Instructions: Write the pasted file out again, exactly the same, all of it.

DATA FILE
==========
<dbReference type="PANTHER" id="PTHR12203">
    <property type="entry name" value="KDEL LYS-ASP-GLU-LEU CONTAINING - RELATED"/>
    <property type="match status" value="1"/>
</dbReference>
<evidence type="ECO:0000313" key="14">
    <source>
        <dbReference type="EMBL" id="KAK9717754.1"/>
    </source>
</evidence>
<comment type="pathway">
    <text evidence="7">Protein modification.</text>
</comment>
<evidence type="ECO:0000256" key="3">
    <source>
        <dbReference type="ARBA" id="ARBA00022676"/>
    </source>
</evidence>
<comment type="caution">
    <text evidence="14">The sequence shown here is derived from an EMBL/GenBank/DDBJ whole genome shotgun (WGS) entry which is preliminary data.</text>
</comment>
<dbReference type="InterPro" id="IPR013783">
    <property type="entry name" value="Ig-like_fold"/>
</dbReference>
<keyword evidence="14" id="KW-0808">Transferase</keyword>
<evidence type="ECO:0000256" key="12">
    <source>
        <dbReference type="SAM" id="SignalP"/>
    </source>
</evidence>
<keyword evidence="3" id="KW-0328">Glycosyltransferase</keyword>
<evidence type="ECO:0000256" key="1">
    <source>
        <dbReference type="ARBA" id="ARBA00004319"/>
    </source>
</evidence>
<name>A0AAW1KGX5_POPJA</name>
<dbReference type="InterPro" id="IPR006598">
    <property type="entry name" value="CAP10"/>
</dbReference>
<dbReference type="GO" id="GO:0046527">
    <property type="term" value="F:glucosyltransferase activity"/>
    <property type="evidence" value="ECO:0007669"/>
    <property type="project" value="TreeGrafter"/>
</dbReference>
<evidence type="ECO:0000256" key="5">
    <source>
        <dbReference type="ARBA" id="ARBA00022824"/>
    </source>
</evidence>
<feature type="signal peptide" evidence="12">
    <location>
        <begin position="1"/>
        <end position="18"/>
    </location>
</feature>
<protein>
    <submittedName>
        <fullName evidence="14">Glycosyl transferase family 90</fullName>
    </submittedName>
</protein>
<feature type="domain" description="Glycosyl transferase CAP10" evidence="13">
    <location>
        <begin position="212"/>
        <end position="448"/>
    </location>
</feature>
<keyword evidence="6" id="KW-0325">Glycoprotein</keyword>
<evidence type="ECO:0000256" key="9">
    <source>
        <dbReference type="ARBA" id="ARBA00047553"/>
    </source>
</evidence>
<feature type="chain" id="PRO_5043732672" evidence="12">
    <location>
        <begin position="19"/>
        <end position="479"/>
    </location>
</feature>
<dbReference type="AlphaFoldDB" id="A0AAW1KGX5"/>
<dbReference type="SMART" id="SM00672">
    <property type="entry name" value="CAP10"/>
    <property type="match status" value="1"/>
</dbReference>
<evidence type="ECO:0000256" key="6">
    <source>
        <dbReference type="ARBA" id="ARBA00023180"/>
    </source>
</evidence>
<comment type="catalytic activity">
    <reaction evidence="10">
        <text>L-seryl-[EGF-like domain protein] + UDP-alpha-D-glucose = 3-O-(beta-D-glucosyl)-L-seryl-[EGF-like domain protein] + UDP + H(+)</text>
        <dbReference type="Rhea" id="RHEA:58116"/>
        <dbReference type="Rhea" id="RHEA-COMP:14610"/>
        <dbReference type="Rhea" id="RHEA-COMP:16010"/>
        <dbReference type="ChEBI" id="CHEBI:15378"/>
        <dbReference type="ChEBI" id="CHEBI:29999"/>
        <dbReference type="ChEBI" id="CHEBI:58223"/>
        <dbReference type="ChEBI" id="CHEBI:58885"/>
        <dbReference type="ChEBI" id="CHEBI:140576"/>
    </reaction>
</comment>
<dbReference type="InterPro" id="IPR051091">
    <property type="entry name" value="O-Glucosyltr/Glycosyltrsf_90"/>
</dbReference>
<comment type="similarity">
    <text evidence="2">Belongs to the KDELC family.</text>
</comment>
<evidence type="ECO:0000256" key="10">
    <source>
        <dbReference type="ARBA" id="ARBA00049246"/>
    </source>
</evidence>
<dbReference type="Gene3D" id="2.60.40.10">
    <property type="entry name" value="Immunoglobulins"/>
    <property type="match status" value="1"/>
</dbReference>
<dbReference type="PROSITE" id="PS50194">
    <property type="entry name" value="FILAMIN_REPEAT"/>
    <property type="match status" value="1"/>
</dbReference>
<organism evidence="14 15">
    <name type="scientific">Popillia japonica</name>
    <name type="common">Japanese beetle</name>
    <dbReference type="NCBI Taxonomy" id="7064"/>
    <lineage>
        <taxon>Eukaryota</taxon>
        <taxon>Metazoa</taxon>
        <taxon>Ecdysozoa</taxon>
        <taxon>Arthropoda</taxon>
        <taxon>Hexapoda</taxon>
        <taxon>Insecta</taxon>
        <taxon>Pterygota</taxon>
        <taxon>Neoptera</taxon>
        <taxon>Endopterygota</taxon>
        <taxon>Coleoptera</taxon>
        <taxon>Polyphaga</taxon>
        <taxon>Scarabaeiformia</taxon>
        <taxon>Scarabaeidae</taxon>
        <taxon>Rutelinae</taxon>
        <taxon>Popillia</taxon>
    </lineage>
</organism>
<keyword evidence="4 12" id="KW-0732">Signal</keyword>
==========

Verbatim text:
<dbReference type="PANTHER" id="PTHR12203">
    <property type="entry name" value="KDEL LYS-ASP-GLU-LEU CONTAINING - RELATED"/>
    <property type="match status" value="1"/>
</dbReference>
<evidence type="ECO:0000313" key="14">
    <source>
        <dbReference type="EMBL" id="KAK9717754.1"/>
    </source>
</evidence>
<comment type="pathway">
    <text evidence="7">Protein modification.</text>
</comment>
<evidence type="ECO:0000256" key="3">
    <source>
        <dbReference type="ARBA" id="ARBA00022676"/>
    </source>
</evidence>
<comment type="caution">
    <text evidence="14">The sequence shown here is derived from an EMBL/GenBank/DDBJ whole genome shotgun (WGS) entry which is preliminary data.</text>
</comment>
<dbReference type="InterPro" id="IPR013783">
    <property type="entry name" value="Ig-like_fold"/>
</dbReference>
<keyword evidence="14" id="KW-0808">Transferase</keyword>
<evidence type="ECO:0000256" key="12">
    <source>
        <dbReference type="SAM" id="SignalP"/>
    </source>
</evidence>
<keyword evidence="3" id="KW-0328">Glycosyltransferase</keyword>
<evidence type="ECO:0000256" key="1">
    <source>
        <dbReference type="ARBA" id="ARBA00004319"/>
    </source>
</evidence>
<name>A0AAW1KGX5_POPJA</name>
<dbReference type="InterPro" id="IPR006598">
    <property type="entry name" value="CAP10"/>
</dbReference>
<dbReference type="GO" id="GO:0046527">
    <property type="term" value="F:glucosyltransferase activity"/>
    <property type="evidence" value="ECO:0007669"/>
    <property type="project" value="TreeGrafter"/>
</dbReference>
<evidence type="ECO:0000256" key="5">
    <source>
        <dbReference type="ARBA" id="ARBA00022824"/>
    </source>
</evidence>
<feature type="signal peptide" evidence="12">
    <location>
        <begin position="1"/>
        <end position="18"/>
    </location>
</feature>
<protein>
    <submittedName>
        <fullName evidence="14">Glycosyl transferase family 90</fullName>
    </submittedName>
</protein>
<feature type="domain" description="Glycosyl transferase CAP10" evidence="13">
    <location>
        <begin position="212"/>
        <end position="448"/>
    </location>
</feature>
<keyword evidence="6" id="KW-0325">Glycoprotein</keyword>
<evidence type="ECO:0000256" key="9">
    <source>
        <dbReference type="ARBA" id="ARBA00047553"/>
    </source>
</evidence>
<feature type="chain" id="PRO_5043732672" evidence="12">
    <location>
        <begin position="19"/>
        <end position="479"/>
    </location>
</feature>
<dbReference type="AlphaFoldDB" id="A0AAW1KGX5"/>
<dbReference type="SMART" id="SM00672">
    <property type="entry name" value="CAP10"/>
    <property type="match status" value="1"/>
</dbReference>
<evidence type="ECO:0000256" key="6">
    <source>
        <dbReference type="ARBA" id="ARBA00023180"/>
    </source>
</evidence>
<comment type="catalytic activity">
    <reaction evidence="10">
        <text>L-seryl-[EGF-like domain protein] + UDP-alpha-D-glucose = 3-O-(beta-D-glucosyl)-L-seryl-[EGF-like domain protein] + UDP + H(+)</text>
        <dbReference type="Rhea" id="RHEA:58116"/>
        <dbReference type="Rhea" id="RHEA-COMP:14610"/>
        <dbReference type="Rhea" id="RHEA-COMP:16010"/>
        <dbReference type="ChEBI" id="CHEBI:15378"/>
        <dbReference type="ChEBI" id="CHEBI:29999"/>
        <dbReference type="ChEBI" id="CHEBI:58223"/>
        <dbReference type="ChEBI" id="CHEBI:58885"/>
        <dbReference type="ChEBI" id="CHEBI:140576"/>
    </reaction>
</comment>
<dbReference type="InterPro" id="IPR051091">
    <property type="entry name" value="O-Glucosyltr/Glycosyltrsf_90"/>
</dbReference>
<comment type="similarity">
    <text evidence="2">Belongs to the KDELC family.</text>
</comment>
<evidence type="ECO:0000256" key="10">
    <source>
        <dbReference type="ARBA" id="ARBA00049246"/>
    </source>
</evidence>
<dbReference type="Gene3D" id="2.60.40.10">
    <property type="entry name" value="Immunoglobulins"/>
    <property type="match status" value="1"/>
</dbReference>
<dbReference type="PROSITE" id="PS50194">
    <property type="entry name" value="FILAMIN_REPEAT"/>
    <property type="match status" value="1"/>
</dbReference>
<organism evidence="14 15">
    <name type="scientific">Popillia japonica</name>
    <name type="common">Japanese beetle</name>
    <dbReference type="NCBI Taxonomy" id="7064"/>
    <lineage>
        <taxon>Eukaryota</taxon>
        <taxon>Metazoa</taxon>
        <taxon>Ecdysozoa</taxon>
        <taxon>Arthropoda</taxon>
        <taxon>Hexapoda</taxon>
        <taxon>Insecta</taxon>
        <taxon>Pterygota</taxon>
        <taxon>Neoptera</taxon>
        <taxon>Endopterygota</taxon>
        <taxon>Coleoptera</taxon>
        <taxon>Polyphaga</taxon>
        <taxon>Scarabaeiformia</taxon>
        <taxon>Scarabaeidae</taxon>
        <taxon>Rutelinae</taxon>
        <taxon>Popillia</taxon>
    </lineage>
</organism>
<keyword evidence="4 12" id="KW-0732">Signal</keyword>